The Behavioral Crisis Center is at 800 S. Park and is also available 24-7. This is for individuals experiencing a mental health or substance use disorder crisis. Patients can stay in the unit for up to 23 hours until they are stabilized. They can shower, if needed, and have a meal. No appointment is needed and people can walk in to receive a clinical intake for all Burrell services, same-day psychiatry consults, and medication-assisted treatment services for those struggling with opioid use.
Before leaving the unit, they will be connected with the most appropriate resources, whether that be outpatient psychiatry services, inpatient psychiatric care, medication or a substance use provider.
The Connection Center is at 1300 E. Bradford Parkway, Building A, and is open 7:30 a.m. to 3:30 p.m. Monday through Friday. Davis encouraged anyone who is experiencing distress and needing care to come to the Connection Center. No appointment is necessary.
The Be Well Community happens 12:45-1:15 p.m. every day on Burrell’s Facebook page. Davis described the Facebook live event as a way to “address self care through brain science and connection and support for anybody in the community that wants to connect with others.”
“We want to encourage people to find care, find behavioral health care and stay in care,” Davis said. “Care right now is easier than it’s ever been before. All the traditional barriers of service to accessing mental health care in the past have virtually gone away. We now offer the ability to have telephonic services and Zoom and virtual services at any given moment in time. … You can have services when you want and where you want.”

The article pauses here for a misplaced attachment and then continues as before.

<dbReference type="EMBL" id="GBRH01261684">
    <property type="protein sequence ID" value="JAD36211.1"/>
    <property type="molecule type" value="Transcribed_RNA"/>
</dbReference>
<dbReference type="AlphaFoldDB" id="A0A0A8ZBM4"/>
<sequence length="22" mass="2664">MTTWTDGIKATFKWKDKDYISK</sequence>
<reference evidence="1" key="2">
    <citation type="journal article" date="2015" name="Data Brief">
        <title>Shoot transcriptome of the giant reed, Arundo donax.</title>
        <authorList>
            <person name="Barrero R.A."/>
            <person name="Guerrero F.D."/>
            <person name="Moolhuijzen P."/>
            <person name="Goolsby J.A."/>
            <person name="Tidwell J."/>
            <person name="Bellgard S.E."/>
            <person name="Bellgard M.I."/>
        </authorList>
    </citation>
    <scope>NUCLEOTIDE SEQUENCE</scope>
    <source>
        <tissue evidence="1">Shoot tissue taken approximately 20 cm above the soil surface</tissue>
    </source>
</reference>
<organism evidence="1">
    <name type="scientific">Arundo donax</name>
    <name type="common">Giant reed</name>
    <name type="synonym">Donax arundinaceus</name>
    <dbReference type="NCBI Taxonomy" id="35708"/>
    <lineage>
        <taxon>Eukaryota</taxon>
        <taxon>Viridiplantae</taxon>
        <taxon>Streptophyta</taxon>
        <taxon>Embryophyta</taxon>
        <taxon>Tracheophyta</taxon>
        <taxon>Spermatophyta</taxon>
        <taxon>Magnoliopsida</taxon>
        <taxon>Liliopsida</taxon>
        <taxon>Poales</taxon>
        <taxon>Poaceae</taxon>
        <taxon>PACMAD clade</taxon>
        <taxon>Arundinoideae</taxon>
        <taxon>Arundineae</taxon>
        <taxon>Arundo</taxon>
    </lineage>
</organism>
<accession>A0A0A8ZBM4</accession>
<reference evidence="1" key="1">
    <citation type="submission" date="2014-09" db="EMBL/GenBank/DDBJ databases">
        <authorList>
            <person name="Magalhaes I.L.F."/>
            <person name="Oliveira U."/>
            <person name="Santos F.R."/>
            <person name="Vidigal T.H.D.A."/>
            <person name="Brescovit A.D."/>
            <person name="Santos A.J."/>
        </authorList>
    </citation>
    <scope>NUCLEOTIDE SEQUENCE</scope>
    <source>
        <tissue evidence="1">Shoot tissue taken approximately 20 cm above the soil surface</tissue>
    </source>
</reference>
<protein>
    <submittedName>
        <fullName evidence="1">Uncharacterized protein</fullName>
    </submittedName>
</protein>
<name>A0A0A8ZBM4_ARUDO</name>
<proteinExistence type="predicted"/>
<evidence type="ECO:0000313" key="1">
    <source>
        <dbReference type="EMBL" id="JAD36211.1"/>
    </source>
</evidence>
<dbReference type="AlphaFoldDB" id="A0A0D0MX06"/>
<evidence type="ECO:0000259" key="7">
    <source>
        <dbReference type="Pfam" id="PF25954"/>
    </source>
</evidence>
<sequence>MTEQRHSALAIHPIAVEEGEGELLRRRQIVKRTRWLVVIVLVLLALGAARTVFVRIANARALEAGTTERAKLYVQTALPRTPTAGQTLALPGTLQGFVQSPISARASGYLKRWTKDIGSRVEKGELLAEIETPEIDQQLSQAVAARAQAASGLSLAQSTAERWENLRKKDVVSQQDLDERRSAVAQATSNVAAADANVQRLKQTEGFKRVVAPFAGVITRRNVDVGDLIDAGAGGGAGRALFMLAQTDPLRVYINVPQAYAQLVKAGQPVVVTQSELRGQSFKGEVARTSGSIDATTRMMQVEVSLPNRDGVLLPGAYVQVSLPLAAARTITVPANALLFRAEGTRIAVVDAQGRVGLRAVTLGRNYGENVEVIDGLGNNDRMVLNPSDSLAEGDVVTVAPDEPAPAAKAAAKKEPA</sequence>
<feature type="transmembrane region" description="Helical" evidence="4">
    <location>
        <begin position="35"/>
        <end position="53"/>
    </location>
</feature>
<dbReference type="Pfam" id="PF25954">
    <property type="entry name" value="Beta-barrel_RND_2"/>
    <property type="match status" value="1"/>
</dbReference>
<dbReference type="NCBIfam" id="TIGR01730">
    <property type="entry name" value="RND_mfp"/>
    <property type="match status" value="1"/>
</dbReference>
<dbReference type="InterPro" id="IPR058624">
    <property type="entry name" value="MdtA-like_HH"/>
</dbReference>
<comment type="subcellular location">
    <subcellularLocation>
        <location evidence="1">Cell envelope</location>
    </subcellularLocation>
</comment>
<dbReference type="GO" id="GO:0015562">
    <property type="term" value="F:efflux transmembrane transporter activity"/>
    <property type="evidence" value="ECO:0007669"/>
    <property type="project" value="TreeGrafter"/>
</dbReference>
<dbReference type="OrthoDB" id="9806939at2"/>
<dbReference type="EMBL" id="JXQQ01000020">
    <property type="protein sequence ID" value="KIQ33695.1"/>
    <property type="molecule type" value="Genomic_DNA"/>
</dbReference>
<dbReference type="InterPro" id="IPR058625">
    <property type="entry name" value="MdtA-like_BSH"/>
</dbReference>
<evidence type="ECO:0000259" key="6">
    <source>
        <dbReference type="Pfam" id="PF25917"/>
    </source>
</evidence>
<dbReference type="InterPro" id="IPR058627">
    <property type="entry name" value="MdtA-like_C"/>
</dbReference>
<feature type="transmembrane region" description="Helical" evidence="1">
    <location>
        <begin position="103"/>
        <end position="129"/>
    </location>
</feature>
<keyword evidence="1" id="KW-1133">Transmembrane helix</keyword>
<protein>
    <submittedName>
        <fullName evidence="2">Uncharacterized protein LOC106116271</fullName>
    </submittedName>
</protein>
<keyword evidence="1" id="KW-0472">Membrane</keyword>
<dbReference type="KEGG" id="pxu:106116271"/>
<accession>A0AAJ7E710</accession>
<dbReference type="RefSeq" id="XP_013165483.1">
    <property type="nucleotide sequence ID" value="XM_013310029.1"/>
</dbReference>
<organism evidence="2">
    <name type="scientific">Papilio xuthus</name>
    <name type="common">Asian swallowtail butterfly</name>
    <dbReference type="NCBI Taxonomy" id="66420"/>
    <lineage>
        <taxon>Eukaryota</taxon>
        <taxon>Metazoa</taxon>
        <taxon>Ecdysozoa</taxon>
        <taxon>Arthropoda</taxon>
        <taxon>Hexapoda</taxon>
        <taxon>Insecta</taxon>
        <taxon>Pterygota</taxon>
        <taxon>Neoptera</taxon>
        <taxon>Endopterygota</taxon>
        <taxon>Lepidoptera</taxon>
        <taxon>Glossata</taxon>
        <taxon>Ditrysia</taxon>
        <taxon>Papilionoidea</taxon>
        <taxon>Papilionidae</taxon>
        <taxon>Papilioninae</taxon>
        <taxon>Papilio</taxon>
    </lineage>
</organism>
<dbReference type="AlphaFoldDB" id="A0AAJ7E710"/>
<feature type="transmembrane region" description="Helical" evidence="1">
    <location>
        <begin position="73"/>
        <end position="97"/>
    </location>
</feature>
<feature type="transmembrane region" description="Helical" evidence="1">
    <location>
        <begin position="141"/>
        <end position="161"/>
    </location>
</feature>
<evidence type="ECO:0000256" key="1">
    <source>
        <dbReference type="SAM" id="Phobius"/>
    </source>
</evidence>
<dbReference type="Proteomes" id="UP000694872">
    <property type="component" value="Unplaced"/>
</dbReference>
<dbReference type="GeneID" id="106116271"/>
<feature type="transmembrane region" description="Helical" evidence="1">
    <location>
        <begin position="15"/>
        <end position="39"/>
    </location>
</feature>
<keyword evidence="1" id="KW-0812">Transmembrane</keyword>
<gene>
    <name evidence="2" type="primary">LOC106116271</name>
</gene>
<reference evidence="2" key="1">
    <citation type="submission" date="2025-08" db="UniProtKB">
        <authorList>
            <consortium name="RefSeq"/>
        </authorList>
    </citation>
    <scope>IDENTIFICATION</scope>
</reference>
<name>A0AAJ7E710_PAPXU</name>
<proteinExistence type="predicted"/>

A discussion about suicide
According to Davis, Greene County’s suicide rate is higher than the state of Missouri’s, which is higher than the national average.
“I’m going to plead to the parents that are listening,” Davis said at the press conference. “One in six teens will consider suicide. I want to repeat that: one in six teens right now would consider suicide.
“We want them and you to be here today and be here every other day,” he said.
And it’s not just young people who are struggling during the pandemic. According to Davis, one in 11 people report thoughts of wanting to end their life in the past 90 days.
The rise in unemployment also causes the suicide rate to increase, Davis said.
“In the coming months you are going to hear about Burrell Behavioral Health’s One Initiative,” Davis said. “It’s going to address a community problem around suicide with a community solution.”
Davis went on to discuss some common myths about suicide.
The first myth is that only people with mental health disorders are suicidal.
“That’s not true,” Davis said. “There are variables that impact suicide such as hopelessness, isolation and interpersonal loss that are not necessarily related to mental health conditions.”
Another myth is that someone who is suicidal is determined to die. That’s not true, Davis said. If one person reaches out to someone considering suicide, the odds that person commits suicide are reduced significantly.
“The last myth I want to address is people who talk about suicide do not mean it,” Davis said. “That is a myth. If somebody is talking about suicide, we have to take those comments and statements seriously, including kids.
“It only takes one person to save a life when it comes to suicide,” he said. “Just one person. Be the one.”